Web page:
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Brooklyn and Queens



One of the strangest exhibits I hope to ever see, in the Brooklyn Museum at the end of 2009. It's called "Reception" by Vadis Turner, and attempts to turn the notion of a wedding reception on its head using inappropriate found art. Look it up, and prepare to be over 18 if you do. I'll mention two items in the exhibit - Bibles and birth control pills.


The new Barclays Center takes shape by Atlantic Terminal in 2011. The Nets moved in a year later.


One of the sights of Coney Island is the original Nathan's at Surf and Stillwell Avenues, home of the annual hot dog eating contest that Kobayashi made famous (and vice versa) after doubling the record set the prior year upon his 2011 arrival. The seafood aspect has been largely forgotten. (Also forgotten, despite being current history, is that Joey Chestnut's reign is both longer than Kobayashi's and involves much higher hot dog totals, despite the time limit being reduced from 12 to 10 minutes.)


Switching to Queens, this house is on the northwest corner of 36th (once Lamartine) Avenue and Bell Boulevard (once Avenue).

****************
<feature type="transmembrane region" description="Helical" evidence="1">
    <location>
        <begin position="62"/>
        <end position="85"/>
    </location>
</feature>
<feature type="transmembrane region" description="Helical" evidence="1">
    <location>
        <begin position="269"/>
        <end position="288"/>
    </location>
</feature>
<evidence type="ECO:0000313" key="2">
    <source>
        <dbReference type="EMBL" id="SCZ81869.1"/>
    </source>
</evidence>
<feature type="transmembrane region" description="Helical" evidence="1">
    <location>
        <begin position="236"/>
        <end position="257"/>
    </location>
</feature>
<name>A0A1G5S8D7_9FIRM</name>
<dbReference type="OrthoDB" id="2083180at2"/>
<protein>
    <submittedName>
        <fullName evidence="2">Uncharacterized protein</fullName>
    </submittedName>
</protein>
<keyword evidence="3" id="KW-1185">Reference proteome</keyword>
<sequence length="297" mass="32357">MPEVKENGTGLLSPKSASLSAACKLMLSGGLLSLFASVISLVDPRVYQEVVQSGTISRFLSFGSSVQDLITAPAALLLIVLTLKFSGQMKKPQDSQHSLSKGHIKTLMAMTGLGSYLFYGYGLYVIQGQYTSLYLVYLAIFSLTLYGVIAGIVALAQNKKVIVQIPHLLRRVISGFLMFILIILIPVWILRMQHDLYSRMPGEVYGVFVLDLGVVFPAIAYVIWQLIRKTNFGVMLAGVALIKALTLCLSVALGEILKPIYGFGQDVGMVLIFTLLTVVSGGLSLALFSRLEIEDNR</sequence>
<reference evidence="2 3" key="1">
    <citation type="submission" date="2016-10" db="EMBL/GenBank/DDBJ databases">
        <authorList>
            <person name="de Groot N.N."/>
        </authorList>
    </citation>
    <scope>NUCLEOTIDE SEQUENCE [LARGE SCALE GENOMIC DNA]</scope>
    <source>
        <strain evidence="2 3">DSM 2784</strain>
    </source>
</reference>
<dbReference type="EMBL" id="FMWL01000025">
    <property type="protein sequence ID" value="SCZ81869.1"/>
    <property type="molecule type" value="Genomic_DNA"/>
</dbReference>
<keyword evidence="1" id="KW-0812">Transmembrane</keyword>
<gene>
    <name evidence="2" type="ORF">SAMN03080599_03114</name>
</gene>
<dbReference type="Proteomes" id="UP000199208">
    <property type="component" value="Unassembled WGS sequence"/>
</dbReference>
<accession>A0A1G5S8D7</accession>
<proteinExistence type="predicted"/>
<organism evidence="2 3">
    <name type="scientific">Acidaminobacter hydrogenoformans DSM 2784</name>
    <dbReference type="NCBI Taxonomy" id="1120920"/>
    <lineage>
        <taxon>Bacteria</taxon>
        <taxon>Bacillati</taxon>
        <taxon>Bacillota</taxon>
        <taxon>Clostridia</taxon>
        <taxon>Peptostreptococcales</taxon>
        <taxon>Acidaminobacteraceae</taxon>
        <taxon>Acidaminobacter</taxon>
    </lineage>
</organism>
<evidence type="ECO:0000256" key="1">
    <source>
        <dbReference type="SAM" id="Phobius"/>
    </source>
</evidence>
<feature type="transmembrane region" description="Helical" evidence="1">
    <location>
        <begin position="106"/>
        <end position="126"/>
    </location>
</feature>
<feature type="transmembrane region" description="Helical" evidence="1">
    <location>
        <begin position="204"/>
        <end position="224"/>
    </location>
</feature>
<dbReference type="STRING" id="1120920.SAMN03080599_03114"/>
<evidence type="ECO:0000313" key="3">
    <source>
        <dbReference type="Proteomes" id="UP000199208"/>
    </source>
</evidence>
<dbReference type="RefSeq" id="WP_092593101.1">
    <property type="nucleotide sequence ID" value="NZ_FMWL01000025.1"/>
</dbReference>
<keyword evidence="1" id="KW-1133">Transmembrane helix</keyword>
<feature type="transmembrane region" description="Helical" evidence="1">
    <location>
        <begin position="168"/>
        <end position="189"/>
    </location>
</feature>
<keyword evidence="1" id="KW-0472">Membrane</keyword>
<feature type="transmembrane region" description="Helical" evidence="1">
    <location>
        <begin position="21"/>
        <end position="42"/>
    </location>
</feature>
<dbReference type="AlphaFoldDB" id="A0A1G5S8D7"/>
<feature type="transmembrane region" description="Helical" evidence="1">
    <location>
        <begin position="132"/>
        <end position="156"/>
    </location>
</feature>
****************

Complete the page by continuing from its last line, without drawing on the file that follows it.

The 7 line 46th Street station, seen heading east on Queens Boulevard.


The TWA terminal (Terminal 5) at JFK International Airport, one of the most famous terminals in the world for its Eero Saarinen-designed architecture (he is known at my alma mater for designing the MIT Chapel). Although it has sat unused since TWA died in 2001, it will soon be part of a new combined Terminal 5-6 and once again get to be seen from the inside as well as the outside.


The Jacob Riis Bathhouse can be found in the eponymous park at the western dead-end of Rockaway Beach Boulevard. Constructed in 1932 at the height of the Art Deco movement, it was renovated during the 2000s but the restoration was not completed.

Shea Stadium and World's Fair Pavilion
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